During the course of writing on women, feminism, and computer technologies, my co-author and I asked ourselves the following question:
Who are our fictional (including filmic and other representational genres) feminist heroes these days?
We turn to H-Women. Who are the fictional women that we turn to with admiration and glee?(Admiration + glee = my seat of the pants definition of hero.) I'll compile a list if I get many answers. Thanks.
Response from Susan Roman email@example.com 11 Nov 1996
A few months ago, I asked for help on a project for which I needed to think about who our women heroes are today. ...Many people responded privately, and here are the collected responses, for which I am very grateful. Thank you all. I apologize for not posting the listing sooner.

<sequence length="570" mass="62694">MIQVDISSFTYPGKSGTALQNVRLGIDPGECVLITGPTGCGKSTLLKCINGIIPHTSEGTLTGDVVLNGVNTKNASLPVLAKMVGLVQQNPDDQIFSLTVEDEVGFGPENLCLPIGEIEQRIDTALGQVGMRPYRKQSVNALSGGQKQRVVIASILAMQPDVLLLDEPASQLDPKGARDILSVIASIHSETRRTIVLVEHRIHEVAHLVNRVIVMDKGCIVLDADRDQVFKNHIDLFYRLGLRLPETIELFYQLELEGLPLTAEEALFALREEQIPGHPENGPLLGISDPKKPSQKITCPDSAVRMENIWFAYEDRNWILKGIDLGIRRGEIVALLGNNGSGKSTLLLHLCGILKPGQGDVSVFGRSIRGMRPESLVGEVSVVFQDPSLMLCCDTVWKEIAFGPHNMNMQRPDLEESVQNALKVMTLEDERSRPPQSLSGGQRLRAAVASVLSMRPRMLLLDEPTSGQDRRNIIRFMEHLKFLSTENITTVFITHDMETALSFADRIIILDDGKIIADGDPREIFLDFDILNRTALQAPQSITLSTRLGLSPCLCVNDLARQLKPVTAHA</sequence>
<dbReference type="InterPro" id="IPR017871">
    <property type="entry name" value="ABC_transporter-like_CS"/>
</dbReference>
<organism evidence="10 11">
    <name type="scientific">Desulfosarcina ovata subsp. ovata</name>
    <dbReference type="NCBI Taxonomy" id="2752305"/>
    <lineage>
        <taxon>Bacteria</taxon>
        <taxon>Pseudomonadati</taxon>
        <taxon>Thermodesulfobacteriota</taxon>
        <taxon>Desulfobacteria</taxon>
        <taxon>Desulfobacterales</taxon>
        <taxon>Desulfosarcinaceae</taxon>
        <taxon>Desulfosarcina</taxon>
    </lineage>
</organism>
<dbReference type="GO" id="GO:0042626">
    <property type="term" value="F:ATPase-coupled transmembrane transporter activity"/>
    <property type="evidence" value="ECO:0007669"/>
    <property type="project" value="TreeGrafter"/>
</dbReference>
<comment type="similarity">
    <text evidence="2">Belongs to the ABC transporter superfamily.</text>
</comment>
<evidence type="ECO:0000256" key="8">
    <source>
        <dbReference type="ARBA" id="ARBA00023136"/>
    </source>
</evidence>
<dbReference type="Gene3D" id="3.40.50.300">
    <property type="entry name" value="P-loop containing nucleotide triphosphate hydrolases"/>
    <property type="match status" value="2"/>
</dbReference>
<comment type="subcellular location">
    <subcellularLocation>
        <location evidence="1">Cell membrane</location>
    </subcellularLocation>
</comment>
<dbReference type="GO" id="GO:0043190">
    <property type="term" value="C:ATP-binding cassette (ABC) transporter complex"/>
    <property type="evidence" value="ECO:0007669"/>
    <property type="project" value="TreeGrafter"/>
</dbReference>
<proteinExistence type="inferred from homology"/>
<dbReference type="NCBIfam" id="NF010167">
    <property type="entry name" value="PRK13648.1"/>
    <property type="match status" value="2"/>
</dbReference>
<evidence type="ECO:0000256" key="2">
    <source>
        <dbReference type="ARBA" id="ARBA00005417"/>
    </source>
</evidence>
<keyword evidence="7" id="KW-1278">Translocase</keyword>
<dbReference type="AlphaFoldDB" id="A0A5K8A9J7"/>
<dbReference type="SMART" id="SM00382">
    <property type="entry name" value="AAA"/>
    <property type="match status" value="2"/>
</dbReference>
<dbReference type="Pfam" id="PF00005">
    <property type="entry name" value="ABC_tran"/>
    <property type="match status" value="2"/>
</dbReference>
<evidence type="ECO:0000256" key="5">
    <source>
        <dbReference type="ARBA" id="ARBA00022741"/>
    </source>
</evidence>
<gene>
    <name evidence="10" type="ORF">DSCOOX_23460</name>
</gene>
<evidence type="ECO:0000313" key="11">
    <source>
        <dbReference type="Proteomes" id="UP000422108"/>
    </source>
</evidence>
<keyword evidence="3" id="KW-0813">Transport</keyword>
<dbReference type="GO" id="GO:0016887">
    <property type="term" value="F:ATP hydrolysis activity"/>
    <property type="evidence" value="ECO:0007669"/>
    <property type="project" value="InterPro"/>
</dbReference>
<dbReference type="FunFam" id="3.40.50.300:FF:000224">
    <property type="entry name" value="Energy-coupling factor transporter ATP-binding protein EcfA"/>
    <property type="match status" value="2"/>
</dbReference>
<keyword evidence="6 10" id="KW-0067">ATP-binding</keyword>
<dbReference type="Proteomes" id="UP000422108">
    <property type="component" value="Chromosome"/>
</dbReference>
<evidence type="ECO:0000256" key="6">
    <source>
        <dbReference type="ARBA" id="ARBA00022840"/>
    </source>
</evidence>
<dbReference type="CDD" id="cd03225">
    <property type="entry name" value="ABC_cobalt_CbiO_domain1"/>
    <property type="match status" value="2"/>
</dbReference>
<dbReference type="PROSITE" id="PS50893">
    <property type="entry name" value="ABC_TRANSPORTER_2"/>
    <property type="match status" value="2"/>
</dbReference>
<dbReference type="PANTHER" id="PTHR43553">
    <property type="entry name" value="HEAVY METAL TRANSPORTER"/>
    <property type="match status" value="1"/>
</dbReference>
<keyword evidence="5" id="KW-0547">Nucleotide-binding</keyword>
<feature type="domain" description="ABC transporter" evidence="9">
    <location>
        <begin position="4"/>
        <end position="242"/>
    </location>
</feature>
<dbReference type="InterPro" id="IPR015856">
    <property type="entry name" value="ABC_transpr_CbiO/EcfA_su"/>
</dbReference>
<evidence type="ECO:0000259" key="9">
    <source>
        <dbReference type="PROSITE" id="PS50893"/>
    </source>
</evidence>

By far the most frequent cites were: Thelma and Louise; Patricia Cornwall's Kay Scarpetta; Sara Paretsky's V.I. Warshawski; Xena the Warrior Princess and her friend Gabrielle; Lizzie in Pride and Prejudice; Francy in A Tree Grows in Brooklyn; Shug in The Color Purple; Codi in Barbara Kingsolver's Animal Dreams; Taylor in Kingsolver's The Bean Trees; Jo March in Little Women;Anne Shirley in Anne of Green Gables; Marcia Muller's Sharon Cone; Linda Barnes's Carlotta Carlye; Katha Pollitt; Toni Morrison; Courtney Love; Margaret Atwood; Alice Walker; Molly Ivins: the lead female [Sigourney Weaver] and Marine in Aliens; Sara [Linda Hamilton] in Terminator I and II; C.J. Cherryh's Captain Signy Mallory in Downbelow Station; the lead character of Rimrunners; Ariane Emory I and II in Cyteen; Arafel in Ealdwood; Fiona in John Williams' Ambassador of Progress; K.B. Sulaiman in N. Lee Woods' Looking for the Mahdi; Murphy Brown; Cybil; Agent Scully in X-Files; Rosanne Conner in Rosanne; Jaime Buckman in Mad About You; and people lesser known to the world: a mom, a high school Spanish teacher, a thesis advisor, a friend who works for a rape crisis center.
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